“If we’re already at €40k over the asking price, why not just hold out…”

This speaks for itself and it’s the biggest vendor vice of all.

Always speak with a professional when buying or selling your home

*In contentious business, a solicitor may not calculate fees or other charges as a percentage or proportion of any award or settlement.*

Payout of €4 Million for Disabled Teenager Over Circumstances of Birth

Payout of €4 Million for Disabled Teenager Over Circumstances of Birth

The mother of a disabled teenager has said that Ireland “is no country to have a disabled child” in after securing an interim High Court settlement over the circumstances of her son’s birth.

Through his mother, the teenager was suing the HSE over the care and treatment of his birth at Portiuncula Hospital in Galway in 2005. It was alleged by the complainant that his mother’s labour while at the hospital was incompetently managed, and that there had been a failure to intervene and proceed in performing a Caesarean section that led to an unnecessarily prolonged period of birth asphyxia for the baby.

Hypoxic-Ischaemic Encephalopathy

As a result of the asphyxia, it was claimed the complaint later developed hypoxic-ischaemic encephalopathy, a type of brain damage that occurs when the brain does not receive enough oxygen or blood flow for a sustained period of time.

Counsel for the complainant argued that, during delivery, the baby had been gasping for oxygen and inhaled meconium, a toxic substance. They went on to say that the mother had thought her baby was dead as he looked flat and grey once delivered.

The court heard how the complainant now requires constant supervision and has significant needs, which led his mother to take a five-year career break following his birth in 2005. Because of this, she was only able to return to work in 2010 on a part-time basis.

Throughout his life, the complainant has required various special treatments, and to this day remains under the care of numerous specialists that provide ongoing and substantial services.

Son not reaching crucial developmental milestones

Speaking with emotion about her son and his condition, his mother told the court how “Ireland is no country to have a disabled child” in, having to fight for even the most basic of essentials for her son who has autism, ADHD, cognitive delay and behavioural issues. She went on to say that circumstances could not have been made for difficult for the family, and that she knew her son was not reaching crucial developmental milestones.

“I feel so sorry for anybody who has a disabled child in this country”, she said.

A settlement of €4 million, which was without an admission of liability from the HSE, represents an interim payout for the next five years. In approving the settlement, Mr Justice Paul Coffey noted that it was a very sad case and praised the boy’s parents for what they have done for their son thus far.

*In contentious business, a solicitor may not calculate fees or other charges as a percentage or proportion of any award or settlement.*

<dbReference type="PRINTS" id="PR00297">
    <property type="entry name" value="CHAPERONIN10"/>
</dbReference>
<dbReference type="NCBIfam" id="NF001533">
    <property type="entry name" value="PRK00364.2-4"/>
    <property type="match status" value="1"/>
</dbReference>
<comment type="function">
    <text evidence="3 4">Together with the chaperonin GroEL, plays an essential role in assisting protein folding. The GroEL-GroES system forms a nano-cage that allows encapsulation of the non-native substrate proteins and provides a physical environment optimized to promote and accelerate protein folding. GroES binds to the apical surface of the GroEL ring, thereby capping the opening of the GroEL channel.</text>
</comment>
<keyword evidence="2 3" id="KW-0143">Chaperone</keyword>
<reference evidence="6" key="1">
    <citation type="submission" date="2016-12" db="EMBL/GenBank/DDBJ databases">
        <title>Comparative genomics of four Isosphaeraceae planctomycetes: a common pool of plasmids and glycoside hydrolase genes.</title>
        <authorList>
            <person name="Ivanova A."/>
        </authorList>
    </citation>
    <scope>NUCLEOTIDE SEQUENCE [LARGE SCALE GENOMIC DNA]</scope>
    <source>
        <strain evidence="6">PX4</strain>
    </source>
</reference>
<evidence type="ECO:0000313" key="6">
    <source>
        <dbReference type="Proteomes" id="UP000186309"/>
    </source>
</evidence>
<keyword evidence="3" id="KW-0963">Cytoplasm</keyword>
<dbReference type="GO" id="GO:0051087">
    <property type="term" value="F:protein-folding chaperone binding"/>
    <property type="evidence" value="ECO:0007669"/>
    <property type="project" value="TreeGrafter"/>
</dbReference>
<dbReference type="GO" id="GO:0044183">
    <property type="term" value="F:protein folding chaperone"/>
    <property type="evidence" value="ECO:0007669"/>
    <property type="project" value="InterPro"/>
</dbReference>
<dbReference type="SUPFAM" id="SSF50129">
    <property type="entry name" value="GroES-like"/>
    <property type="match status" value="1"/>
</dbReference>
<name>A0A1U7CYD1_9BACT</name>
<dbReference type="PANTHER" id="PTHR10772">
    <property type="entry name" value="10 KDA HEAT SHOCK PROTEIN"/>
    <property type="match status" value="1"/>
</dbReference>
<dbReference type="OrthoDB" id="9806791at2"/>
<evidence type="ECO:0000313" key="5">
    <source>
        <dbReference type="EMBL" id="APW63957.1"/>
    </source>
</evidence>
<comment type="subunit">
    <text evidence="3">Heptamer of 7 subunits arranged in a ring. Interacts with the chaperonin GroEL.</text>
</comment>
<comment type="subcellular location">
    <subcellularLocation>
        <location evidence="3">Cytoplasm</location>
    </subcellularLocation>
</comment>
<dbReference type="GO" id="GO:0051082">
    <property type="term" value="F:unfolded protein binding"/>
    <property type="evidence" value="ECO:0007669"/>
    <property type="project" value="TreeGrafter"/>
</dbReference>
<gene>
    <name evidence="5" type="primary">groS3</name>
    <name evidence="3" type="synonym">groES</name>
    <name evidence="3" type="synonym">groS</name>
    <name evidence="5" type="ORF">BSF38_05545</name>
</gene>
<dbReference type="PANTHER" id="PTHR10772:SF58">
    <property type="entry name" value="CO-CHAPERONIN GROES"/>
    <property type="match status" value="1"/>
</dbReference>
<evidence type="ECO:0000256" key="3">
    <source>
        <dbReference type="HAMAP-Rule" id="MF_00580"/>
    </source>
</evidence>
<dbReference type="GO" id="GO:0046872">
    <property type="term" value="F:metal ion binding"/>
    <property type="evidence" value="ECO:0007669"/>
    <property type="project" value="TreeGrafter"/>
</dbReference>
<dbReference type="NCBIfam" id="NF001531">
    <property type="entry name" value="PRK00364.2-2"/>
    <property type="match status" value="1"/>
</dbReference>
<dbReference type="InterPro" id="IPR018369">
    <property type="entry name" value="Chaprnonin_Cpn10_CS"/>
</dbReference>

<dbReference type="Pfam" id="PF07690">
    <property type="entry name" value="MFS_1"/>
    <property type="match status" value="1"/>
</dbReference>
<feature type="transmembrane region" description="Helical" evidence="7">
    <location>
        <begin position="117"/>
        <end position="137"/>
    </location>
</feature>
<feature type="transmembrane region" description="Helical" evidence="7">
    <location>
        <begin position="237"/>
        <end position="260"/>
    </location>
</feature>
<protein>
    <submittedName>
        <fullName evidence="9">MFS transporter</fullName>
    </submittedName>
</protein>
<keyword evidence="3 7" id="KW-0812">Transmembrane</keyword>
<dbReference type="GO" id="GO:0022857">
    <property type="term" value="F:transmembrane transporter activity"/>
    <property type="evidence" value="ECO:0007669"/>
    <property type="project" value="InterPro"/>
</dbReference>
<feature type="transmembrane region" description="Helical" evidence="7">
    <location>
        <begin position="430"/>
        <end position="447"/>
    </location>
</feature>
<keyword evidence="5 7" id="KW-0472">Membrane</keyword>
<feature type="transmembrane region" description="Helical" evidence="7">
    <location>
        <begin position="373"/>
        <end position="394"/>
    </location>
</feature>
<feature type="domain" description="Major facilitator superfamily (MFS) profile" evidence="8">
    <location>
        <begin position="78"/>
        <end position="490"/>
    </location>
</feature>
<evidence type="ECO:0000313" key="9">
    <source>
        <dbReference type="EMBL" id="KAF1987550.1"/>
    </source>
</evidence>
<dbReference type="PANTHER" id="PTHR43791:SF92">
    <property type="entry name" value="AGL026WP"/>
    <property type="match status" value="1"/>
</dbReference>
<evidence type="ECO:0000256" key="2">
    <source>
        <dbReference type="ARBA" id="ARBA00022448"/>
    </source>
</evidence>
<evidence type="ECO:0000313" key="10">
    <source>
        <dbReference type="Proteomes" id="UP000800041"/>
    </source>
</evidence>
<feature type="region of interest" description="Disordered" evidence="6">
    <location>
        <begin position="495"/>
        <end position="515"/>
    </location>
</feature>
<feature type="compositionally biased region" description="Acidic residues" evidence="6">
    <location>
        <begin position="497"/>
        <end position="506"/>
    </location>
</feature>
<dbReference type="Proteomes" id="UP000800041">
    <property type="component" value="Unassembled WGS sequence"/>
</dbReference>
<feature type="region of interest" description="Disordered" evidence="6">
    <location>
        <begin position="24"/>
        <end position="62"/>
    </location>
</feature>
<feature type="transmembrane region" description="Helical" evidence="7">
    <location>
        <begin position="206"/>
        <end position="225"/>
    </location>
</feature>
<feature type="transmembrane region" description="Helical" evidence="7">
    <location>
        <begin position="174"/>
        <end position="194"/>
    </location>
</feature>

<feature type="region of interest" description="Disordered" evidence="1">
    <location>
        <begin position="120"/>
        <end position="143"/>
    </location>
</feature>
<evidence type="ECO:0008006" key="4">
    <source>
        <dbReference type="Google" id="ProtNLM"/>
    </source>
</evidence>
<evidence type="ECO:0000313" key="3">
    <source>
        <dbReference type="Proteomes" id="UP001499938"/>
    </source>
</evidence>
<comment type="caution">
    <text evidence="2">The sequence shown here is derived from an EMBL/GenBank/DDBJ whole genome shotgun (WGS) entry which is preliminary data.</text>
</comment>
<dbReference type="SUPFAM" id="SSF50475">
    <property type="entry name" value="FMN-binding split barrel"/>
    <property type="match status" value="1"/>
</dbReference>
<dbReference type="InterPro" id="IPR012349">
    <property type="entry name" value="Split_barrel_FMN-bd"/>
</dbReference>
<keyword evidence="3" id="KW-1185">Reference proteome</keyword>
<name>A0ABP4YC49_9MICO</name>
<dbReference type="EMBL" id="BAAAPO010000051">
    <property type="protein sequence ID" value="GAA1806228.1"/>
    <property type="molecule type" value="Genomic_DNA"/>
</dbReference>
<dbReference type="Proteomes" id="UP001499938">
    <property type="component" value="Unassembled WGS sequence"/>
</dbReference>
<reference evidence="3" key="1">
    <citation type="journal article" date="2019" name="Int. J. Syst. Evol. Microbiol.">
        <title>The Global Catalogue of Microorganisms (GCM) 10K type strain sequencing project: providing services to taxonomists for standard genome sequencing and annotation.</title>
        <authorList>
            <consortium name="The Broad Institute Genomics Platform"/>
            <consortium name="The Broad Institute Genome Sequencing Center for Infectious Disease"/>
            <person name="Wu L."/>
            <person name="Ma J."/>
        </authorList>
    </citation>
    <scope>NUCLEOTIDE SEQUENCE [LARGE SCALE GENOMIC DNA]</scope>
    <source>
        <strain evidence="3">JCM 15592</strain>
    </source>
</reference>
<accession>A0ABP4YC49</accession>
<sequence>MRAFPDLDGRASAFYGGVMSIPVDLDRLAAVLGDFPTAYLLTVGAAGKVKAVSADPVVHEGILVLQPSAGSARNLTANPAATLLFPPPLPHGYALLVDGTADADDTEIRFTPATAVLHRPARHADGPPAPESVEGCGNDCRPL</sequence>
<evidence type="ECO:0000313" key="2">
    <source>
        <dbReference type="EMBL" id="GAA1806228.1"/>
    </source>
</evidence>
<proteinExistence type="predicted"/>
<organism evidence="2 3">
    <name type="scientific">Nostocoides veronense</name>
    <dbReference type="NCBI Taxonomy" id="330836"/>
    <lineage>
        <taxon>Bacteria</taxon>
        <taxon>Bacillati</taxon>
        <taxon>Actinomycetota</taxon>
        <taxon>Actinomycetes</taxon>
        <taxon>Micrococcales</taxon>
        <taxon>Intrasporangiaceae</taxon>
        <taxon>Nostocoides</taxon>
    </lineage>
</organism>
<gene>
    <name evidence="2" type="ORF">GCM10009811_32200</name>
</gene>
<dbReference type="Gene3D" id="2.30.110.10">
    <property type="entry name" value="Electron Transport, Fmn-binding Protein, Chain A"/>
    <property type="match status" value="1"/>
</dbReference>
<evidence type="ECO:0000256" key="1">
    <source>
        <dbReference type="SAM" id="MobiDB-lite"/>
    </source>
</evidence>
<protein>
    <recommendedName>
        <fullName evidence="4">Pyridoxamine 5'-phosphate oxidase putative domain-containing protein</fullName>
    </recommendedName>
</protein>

High Court action for €70,000 settled for playground accident

High Court action for €70,000 settled for playground accident

The High Court heard how the girl, who was four years old at the time of the incident and accompanied by her father, had been playing at her local playground September 5, 2018 in Dublin. While running towards one of the slides in the playground, it was claimed that the child tripped on a black rubber mesh mat that was allegedly protruding from a grassy area.

Upon tripping, it was alleged that the girl hit her head against the edges of the slide, sustaining a burst laceration to the left side of her forehead. She was then taken to hospital where the laceration was repaired under general anaesthetic.

As a result of her injury, the girl, who is now seven, has been left with a 4cm scar over her eyebrow. Although medical reports indicate that the scar is permanent in nature, it is expected that the visibility of the scar will fade over time and they settled her High Court action for €70,000.

Playground Regularly Inspected

Hearing the case, Mr Justice Garrett Simons noted that liability was at issue, and that Dublin City Council had contended an unknown third party had interfered with the playground mat. Dublin City Council further stated the playground was regularly inspected, which the judge said was proven by documents which came to light during the discovery process of the case. With that in mind, Judge Simons said the crucial fact was that there was a risk in relation to liability of the case.

In approving the settlement amount of €70,000, Judge Simons informed the girl’s mother that “a bird in the hand is better than two in the bush”. He further noted that he had the benefit of three medical reports, and also inspected the scar which he said was “just about noticeable”. Despite this, he commented that the girl appeared to be handling it very well.

*In contentious business, a solicitor may not calculate fees or other charges as a percentage or proportion of any award or settlement.*